The euro zone economy may be doing far worse than most economists want to believe. That’s not good news for a central bank trying to rescue the single currency through a hotly-contested bond purchasing programme that has yet to get started.
The latest flash purchasing managers’ indexes, which cover thousands of euro zone companies, suggest the third quarter will mark the euro zone’s worst economic performance since the dark days of early 2009, according to Markit, which compiles them.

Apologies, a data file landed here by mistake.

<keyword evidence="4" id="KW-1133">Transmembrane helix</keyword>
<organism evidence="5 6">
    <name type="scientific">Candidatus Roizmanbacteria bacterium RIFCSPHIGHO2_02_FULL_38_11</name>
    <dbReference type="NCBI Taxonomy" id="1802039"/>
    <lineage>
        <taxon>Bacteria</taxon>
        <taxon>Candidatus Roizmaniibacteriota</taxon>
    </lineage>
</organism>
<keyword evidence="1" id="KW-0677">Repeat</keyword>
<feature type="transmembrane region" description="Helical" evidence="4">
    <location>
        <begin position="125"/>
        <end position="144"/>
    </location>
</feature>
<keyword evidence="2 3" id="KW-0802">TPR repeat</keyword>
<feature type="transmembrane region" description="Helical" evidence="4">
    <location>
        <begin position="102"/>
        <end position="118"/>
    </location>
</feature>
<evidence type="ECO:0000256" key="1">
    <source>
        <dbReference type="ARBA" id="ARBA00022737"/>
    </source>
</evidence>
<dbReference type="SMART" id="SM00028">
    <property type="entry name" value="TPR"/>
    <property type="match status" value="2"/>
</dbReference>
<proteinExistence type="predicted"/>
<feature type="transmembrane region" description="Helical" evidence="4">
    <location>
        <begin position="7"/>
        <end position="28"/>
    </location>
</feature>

They predict the economy likely shrank by 0.6 percent in the quarter that finishes at the end of this month.
That’s far gloomier than the consensus 0.2 percent decline predicted in the last week’s Reuters poll of around 35 economists, and even more pessimistic than the poll’s lowest forecast of 0.5 percent.
Aside from some German resilience, there was an unexpectedly severe decline reported by French firms. Flash PMIs don’t cover Spain and Italy – those figures come out at the end of the month. But it’s a pretty sure bet there’s been a deterioration there since last month.